Carl Rohs and Mike Barrett

Barrett and Rohs featured in Lean Construction Institute

Feb 22, 2022

As the emphasis on quality in the life sciences sector increases, so does the movement toward Lean project delivery adoption. Mike Barrett and Carl Rohs, CRB’s Lean execution method champions, provide expert insight into the benefits of a Lean approach as well as the barriers to implementation.

The benefits of Lean project delivery

Though 60% of organizations continue to rank design-build (DB) and design-bid-build (DBB) as their preferred construction method, the shift toward implementing Lean project delivery approaches is gaining momentum. In fact, the results from the 2021 Horizons Life Sciences survey of more than 500 industry leaders indicate that 39% of respondents ranked quality as the most important driver ahead of scheduling (31%) and cost (30%).

“The overarching goal of a Lean approach is to deliver projects that are on budget, on time, and that provide optimum quality. Seeing a close balance between quality, schedule, and cost here reassures us that there is movement in the sector, even if it isn’t as fast as Lean proponents may like.”

The established benefits of traditional project delivery methods like DB and DBB may be more appealing to organizations, but Lean methods like integrated project delivery (IPD) and engineering, procurement, and construction management (EPCM) are making inroads. While a majority of survey respondents reported they are “somewhat familiar” with Lean design, it’s important to note that 20% of respondents at large pharmaceutical or biotechnology companies reported being “very familiar.”

Regulation is a barrier for pharma

The list of barriers keeping organizations from adopting Lean principles is short, with procurement method constraints making up 60% followed by lack of awareness (40%), internal management (30%), and willingness to change (10%).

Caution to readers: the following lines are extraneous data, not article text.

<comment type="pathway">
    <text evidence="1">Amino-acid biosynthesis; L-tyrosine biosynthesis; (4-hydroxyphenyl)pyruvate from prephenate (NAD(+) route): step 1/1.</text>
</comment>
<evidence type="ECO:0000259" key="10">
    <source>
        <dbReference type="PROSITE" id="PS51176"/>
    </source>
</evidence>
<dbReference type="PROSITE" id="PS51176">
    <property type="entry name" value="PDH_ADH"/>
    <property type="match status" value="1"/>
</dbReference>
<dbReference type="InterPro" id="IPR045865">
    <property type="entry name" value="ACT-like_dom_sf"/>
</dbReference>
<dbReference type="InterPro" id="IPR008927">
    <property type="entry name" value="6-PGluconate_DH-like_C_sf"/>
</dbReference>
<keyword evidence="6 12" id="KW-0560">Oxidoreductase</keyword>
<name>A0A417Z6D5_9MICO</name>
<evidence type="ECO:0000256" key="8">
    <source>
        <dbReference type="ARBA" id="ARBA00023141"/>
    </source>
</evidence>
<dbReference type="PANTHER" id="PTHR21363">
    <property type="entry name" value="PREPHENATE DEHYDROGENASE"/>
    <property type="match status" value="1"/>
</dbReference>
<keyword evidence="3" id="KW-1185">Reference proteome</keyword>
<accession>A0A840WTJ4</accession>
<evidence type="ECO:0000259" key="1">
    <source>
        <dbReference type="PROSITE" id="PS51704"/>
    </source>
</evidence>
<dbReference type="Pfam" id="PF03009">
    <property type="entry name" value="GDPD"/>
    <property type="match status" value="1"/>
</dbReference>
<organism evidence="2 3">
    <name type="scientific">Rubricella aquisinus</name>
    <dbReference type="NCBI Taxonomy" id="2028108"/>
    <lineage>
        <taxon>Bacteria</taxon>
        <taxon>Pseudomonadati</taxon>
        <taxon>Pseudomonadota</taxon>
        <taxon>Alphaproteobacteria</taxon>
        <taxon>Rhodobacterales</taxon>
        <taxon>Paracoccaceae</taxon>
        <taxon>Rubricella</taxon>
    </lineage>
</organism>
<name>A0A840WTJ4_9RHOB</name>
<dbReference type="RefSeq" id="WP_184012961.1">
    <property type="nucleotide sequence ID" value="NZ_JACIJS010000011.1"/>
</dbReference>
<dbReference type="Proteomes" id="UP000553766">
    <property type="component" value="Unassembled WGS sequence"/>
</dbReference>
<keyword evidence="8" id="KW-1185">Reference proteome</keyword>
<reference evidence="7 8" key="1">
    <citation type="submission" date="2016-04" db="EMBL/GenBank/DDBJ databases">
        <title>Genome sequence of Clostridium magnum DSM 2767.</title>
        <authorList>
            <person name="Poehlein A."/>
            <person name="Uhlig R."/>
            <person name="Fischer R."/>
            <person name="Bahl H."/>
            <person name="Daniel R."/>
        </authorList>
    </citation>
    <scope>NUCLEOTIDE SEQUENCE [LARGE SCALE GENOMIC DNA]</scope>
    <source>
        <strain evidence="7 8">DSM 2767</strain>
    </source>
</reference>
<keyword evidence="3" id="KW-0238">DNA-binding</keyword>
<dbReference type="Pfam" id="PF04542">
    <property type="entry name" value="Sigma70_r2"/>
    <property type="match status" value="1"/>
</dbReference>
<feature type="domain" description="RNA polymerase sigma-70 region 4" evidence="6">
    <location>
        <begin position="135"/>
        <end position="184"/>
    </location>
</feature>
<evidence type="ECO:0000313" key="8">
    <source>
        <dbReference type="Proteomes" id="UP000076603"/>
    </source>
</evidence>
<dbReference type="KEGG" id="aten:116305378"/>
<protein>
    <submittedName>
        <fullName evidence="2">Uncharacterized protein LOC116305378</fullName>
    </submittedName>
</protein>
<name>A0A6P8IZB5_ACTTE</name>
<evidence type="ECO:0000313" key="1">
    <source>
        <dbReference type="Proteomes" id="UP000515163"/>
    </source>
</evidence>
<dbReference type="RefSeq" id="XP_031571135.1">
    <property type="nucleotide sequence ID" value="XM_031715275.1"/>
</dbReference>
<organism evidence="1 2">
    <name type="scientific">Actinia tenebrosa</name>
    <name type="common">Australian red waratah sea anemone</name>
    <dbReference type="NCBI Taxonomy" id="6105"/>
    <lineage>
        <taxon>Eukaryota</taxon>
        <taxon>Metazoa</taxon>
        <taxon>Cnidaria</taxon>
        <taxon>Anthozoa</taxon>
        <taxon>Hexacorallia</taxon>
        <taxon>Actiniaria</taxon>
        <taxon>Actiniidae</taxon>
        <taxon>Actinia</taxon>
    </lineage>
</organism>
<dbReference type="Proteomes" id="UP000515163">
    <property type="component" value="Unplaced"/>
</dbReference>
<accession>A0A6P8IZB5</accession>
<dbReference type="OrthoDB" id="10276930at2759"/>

The considerable amount of regulation on DBB projects guarantees a fair bidding process and, regarding the highly regulated pharmaceutical sector, there can be a great deal of additional work that goes into proving compliance.

“Strong, effective regulatory oversight is all to the good, but too much focus on upfront pricing can preclude the benefits of collaboration, shared risk, and simultaneous implementation—to cite just three of the leading benefits of IPD.”

Additionally, the lack of incentive for change may be holding organizations back from adopting Lean principles as long-standing procurement leaders are unwilling to consider alternatives.

Looking ahead

The shift from traditional construction methods to a Lean approach won’t happen overnight, maybe not even in this decade. But we’re confident that as the recognition of Lean project delivery methods and its benefits increases, especially within primary pharmaceutical manufacturing, so will the movement toward implementing Lean principles.

Read the full article, For Pharma, Quality Boosts Lean, here.